Ruth Bader Ginsburg is laughing. The Supreme Court Justice is watching a recent “Saturday Night Live” sketch where actress Kate McKinnon is impersonating her in a gregarious and overzealous nature. The real Ginsburg is speaking at a slow, concise pace, but there’s still imminent laughs bubbling up from her mid-eighties body below. Much of what we’ve learned in “RBG” to this point about the crusading equal rights lawyer proves this comedic depiction of her is far from accurate. But the exaggerated sketch still echoes the unshakable truth of Ginsburg’s bizarre but inevitable as a cultural icon.
Directed by Betsy West and Julie Cohen, “RBG” documents Ginsburg’s evolution from discriminated law student, to champion of gender rights, to unlikely Tumblr and meme maven in the 2010s. We follow the course of her significant accomplishments in law, how her husband Marty won her heart by appreciating her head, and the various foes turned friends who tried to block her path along the legal trail. Colorful testimonies from loved ones plus black and white archival footage and photos help paint a clear portrait of this woman and her accomplishments in the face of adversity.
The doc succeeds on an emotional level because its subject clearly exhibits the opinions portrayed about her in real-time. We watch the smiling Ginsburg attend multiple public speaking events, interact with her law-bound grandchildren, and do an impressive 25 seconds of plank exercises with her long-time trainer. And when the justice reads old notes or love letters she wrote decades ago, our emotions swell as Ruth struggles to maintain composure.
Even with this intimacy, the documentary is operating at a distance. We never feel as if we are next to Ruth at one of her congressional testimonies or university lectures in “RBG,” but instead are watching them at home on C-SPAN. Ginsburg isn’t portrayed as dedicated public servant but an unelected mass savior, someone who can’t perform her role as true, unbiased moderator if everyone loves her so much. Each of the talking heads offers something insightful but their faces immediately retreat from our memory once they leave the screen.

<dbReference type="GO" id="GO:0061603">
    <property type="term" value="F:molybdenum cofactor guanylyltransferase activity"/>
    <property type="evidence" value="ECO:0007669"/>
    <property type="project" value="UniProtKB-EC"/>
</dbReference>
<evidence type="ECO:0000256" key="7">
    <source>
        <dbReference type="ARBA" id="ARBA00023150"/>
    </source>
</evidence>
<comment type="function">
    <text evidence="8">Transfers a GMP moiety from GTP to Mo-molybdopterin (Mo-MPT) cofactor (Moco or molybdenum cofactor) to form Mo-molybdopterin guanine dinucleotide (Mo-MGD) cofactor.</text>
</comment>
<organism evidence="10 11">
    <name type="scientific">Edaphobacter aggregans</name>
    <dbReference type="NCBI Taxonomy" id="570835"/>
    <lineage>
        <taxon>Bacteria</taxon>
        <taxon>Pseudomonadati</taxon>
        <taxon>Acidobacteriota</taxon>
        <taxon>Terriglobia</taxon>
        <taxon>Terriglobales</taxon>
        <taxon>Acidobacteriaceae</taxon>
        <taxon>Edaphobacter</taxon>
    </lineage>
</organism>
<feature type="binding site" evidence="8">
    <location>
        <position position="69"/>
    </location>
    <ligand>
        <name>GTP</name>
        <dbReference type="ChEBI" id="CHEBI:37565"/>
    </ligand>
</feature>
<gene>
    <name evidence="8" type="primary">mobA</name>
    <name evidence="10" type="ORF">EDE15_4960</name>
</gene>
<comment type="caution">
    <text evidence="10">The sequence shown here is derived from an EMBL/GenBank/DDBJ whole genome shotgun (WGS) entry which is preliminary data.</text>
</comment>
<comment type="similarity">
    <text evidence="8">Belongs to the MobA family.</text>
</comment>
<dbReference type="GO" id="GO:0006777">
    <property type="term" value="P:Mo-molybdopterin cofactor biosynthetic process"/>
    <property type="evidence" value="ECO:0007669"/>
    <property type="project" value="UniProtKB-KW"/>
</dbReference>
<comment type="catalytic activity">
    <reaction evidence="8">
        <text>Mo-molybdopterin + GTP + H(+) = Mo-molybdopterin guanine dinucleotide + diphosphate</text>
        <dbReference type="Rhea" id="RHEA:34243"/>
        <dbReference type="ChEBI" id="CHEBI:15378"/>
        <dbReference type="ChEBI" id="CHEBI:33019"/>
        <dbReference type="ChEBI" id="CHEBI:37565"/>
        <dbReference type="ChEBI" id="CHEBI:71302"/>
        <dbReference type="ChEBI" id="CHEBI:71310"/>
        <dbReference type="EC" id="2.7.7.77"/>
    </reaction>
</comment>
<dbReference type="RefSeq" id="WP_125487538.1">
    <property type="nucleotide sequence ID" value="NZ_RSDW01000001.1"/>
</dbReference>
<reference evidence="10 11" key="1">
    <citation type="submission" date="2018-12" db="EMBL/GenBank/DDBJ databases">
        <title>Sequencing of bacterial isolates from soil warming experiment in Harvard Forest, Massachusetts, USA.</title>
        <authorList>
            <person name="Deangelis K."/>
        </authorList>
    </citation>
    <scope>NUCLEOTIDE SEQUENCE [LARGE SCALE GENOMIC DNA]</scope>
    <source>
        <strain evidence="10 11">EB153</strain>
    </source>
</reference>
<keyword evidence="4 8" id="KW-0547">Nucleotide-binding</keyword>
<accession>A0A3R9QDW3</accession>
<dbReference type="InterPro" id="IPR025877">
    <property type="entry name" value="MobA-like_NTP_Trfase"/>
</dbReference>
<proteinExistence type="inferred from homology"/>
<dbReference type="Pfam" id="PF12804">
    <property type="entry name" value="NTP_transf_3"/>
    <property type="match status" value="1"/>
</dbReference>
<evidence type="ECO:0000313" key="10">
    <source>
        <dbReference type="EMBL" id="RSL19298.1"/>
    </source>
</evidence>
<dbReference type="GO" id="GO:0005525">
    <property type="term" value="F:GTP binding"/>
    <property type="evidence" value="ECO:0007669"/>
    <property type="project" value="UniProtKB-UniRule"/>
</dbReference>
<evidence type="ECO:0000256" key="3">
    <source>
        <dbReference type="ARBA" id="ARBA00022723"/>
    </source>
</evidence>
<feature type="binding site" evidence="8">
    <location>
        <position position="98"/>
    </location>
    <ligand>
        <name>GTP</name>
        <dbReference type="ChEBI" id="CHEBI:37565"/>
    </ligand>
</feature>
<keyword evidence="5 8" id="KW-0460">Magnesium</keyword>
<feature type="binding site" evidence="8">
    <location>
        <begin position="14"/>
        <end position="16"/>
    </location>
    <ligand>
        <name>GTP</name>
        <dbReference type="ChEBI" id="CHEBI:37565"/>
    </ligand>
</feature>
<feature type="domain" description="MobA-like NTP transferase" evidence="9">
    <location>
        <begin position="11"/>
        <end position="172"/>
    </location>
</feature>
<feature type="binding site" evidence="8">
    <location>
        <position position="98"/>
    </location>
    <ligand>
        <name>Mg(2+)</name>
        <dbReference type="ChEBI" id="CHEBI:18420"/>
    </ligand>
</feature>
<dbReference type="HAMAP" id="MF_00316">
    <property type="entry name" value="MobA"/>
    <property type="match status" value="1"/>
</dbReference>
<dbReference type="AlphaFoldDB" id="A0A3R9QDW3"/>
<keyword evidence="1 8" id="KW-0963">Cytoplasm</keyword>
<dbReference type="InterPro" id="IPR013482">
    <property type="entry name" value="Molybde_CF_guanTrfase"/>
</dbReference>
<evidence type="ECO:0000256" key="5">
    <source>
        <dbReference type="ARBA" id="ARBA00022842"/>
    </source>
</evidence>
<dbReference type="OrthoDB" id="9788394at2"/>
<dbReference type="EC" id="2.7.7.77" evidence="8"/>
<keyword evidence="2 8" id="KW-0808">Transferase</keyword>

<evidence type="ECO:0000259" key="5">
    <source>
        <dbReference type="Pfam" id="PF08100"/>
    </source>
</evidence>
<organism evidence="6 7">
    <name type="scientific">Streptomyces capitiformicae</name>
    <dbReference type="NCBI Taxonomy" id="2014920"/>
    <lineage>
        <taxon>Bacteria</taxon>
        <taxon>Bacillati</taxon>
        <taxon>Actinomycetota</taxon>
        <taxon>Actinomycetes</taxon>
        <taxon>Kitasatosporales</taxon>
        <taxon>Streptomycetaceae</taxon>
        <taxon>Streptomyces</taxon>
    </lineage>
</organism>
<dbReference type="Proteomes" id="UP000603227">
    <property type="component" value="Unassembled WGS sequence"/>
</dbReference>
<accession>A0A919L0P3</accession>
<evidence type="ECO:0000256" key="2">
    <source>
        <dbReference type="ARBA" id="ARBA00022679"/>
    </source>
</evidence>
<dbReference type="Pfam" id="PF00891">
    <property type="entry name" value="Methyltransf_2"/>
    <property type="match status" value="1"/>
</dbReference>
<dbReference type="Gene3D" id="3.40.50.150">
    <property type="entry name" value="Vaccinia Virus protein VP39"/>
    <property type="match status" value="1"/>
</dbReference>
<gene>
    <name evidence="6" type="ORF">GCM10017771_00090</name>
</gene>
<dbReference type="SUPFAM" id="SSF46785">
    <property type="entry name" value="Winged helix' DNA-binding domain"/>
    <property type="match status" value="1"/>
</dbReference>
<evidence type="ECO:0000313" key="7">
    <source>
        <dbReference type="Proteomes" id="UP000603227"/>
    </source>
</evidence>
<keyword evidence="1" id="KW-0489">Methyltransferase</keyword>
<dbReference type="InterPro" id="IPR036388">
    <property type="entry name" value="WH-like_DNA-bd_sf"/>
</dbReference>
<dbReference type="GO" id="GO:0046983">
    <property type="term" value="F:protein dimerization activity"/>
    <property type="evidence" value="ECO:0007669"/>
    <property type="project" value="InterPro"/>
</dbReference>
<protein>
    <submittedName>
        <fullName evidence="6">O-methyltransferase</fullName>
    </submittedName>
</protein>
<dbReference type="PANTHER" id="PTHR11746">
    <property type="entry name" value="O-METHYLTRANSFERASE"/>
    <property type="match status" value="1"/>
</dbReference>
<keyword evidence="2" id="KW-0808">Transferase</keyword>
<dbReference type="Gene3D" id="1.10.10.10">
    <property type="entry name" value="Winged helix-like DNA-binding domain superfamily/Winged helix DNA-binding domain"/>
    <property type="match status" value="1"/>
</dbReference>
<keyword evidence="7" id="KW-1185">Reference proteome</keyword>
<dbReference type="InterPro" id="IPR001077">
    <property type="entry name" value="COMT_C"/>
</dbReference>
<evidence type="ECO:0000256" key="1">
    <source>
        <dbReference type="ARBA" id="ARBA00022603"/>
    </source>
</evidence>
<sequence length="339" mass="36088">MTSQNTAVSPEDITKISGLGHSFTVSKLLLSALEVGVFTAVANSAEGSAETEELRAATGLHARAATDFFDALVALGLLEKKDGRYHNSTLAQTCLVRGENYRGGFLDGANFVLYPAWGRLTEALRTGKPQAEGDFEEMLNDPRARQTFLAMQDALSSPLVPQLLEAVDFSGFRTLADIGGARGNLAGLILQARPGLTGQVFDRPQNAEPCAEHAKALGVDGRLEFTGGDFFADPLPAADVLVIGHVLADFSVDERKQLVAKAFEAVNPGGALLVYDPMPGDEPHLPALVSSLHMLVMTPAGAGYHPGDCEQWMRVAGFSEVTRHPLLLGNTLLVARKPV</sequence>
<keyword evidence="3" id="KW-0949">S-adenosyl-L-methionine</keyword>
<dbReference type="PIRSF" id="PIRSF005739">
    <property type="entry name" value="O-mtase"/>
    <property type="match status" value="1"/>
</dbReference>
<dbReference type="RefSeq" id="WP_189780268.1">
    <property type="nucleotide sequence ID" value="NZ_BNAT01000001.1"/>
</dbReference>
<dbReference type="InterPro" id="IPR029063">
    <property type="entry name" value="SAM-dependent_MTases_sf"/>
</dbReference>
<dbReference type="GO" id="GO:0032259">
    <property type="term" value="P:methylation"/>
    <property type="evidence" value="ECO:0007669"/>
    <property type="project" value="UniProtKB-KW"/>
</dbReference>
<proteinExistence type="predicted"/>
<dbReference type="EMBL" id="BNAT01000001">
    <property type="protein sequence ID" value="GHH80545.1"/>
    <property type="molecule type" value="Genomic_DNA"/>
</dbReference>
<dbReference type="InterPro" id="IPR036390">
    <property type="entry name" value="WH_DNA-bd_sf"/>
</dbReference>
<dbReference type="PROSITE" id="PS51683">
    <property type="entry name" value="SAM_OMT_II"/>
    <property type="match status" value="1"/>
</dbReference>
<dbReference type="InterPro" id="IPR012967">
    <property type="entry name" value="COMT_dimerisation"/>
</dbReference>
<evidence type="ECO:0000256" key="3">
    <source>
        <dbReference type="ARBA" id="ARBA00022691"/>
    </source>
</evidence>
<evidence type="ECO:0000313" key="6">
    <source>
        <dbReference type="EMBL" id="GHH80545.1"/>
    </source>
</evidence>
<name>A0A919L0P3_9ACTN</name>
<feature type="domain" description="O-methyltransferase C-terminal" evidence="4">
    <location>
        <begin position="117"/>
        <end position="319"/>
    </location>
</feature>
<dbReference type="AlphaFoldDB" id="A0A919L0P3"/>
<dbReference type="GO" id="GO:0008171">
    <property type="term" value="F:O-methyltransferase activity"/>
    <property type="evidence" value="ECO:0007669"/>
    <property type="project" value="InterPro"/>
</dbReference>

The documentary does make note of the criticism Ginsburg received when expressing her views on then candidate Donald Trump in the 2016 election. But at this point in the “RBG” the Trump mention feels like a lazy, last-ditch effort to cloak the pedestal it had been building for Ginsburg through the previous 80 minutes.
But Ginsburg’s popularity is ultimately a good thing in an era where most citizens can’t name their state’s two senators. And “RBG” still succeeds as a taut examination of Ginsburg’s life, struggles and accomplishments. Perhaps the lack of intimacy between the audience and “RBG” is owed to Ginsburg’s own nature as a fairly introverted, reserved person, not so much life of the party as law of the party. But we’re left with the confidence that if there were any untruth in this picture, Ginsburg would not abide by it.